Leading Soviet Jewry and human rights activist Si Frumkin has died.
Frumkin, who founded the Southern California Council for Soviet Jews in 1968 and helped make it a mainstream American cause, died May 15 after battling cancer. He was 78.
At a packed funeral service on May 19, Los Angeles County Supervisor Zev Yaroslavsky eulogized his close friend and fellow activist as “a one-man rapid response force for Jews in trouble.”
Citing one of many examples of Frumkin’s ingenuity, Yaroslavsky recalled that when a Soviet freighter arrived in the port of Los Angeles, the two buddies rented a motorboat and headed out to the ship. Their plan was to paint “Let the Jews Go” on the side of the ship, but when they cut their boat’s engine, it kept driftng away. Frumkin solved the problem by attaching a toilet plunger to the ship’s side and keeping hold of the handle.
Born Simas Frumkinas in Kovno (now Kaunas), Lithuania, Frumkin was 11 when he was consigned to the Kovno ghetto and 14 when he was liberated from the Dachau concentration camp.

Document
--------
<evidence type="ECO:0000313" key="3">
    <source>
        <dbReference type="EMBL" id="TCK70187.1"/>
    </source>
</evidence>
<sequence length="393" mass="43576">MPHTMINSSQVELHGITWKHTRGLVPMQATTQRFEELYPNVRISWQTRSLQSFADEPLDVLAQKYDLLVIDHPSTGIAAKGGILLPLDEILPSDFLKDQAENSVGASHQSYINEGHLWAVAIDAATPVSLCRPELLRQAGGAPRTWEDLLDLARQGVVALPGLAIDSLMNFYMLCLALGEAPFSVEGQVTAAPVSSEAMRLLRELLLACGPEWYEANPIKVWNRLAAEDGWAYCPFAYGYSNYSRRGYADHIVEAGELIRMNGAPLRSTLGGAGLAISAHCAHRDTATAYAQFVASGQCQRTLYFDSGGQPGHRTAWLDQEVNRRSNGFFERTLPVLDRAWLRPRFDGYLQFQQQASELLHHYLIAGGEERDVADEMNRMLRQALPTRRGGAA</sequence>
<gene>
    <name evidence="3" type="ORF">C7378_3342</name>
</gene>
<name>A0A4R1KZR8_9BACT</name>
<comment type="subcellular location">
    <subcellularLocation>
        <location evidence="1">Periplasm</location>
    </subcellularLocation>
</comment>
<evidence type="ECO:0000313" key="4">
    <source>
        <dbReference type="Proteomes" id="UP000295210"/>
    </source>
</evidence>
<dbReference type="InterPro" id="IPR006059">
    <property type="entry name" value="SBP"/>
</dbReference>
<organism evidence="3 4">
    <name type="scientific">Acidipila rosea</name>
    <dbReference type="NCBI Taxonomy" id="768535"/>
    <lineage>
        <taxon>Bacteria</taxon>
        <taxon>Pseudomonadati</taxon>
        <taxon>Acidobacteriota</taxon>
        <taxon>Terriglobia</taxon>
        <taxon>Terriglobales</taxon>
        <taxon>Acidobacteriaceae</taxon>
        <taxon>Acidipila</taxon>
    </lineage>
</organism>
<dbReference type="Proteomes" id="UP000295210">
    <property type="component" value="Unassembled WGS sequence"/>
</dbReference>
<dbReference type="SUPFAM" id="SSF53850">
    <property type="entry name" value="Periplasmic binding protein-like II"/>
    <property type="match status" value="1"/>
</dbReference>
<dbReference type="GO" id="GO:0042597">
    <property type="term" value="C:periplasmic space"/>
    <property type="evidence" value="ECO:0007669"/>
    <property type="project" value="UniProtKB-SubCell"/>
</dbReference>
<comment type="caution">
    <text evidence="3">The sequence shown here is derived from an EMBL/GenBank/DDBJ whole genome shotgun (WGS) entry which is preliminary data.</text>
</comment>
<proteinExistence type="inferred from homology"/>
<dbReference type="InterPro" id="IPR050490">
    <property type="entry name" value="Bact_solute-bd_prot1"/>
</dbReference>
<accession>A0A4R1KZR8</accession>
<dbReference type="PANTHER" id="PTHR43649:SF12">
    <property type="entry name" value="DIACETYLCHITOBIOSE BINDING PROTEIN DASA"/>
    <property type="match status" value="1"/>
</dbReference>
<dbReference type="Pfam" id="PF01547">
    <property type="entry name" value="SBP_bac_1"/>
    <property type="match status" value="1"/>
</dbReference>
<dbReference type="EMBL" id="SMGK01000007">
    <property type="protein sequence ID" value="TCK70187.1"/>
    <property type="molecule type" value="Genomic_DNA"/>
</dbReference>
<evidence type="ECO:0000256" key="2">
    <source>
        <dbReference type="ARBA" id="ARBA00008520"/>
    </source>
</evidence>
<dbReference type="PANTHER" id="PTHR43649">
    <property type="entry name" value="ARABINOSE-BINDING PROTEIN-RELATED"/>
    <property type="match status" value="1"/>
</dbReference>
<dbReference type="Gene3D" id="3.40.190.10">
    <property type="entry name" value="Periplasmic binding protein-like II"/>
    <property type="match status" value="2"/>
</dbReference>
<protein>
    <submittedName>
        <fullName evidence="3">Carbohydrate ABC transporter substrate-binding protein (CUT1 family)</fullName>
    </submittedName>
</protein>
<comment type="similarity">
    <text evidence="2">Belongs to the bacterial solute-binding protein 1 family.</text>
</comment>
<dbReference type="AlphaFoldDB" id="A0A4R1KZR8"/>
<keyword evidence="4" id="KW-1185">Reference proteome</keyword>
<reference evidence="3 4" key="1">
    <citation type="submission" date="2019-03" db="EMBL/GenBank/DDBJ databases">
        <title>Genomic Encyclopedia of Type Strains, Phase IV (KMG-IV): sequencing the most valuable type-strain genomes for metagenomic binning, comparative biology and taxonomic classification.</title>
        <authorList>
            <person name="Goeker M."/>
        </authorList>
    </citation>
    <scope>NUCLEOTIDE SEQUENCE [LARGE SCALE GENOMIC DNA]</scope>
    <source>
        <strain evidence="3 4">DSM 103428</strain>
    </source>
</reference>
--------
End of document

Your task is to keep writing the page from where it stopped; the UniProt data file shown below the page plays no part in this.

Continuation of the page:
He arrived in New York in 1949, earned a college degree, and after moving to Los Angeles became the owner of a successful downtown textile company.
When news of the plight of Jews trapped in the Soviet Union trickled out in 1968, Frumkin turned to full-time advocacy for their cause and founded the Southern California Council for Soviet Jews. In the following decade he was instrumental in moving the issue from a fringe movement to a mainstream American cause.
With the Soviet Jewry battle won, Frumkin turned to integrating the newly arrived immigrants into American life and took up the causes of Ethiopian Jewry, insurance payment for impoverished Holocaust survivors, and the fight against neo-Nazis in Skokie, Ill., and elsewhere.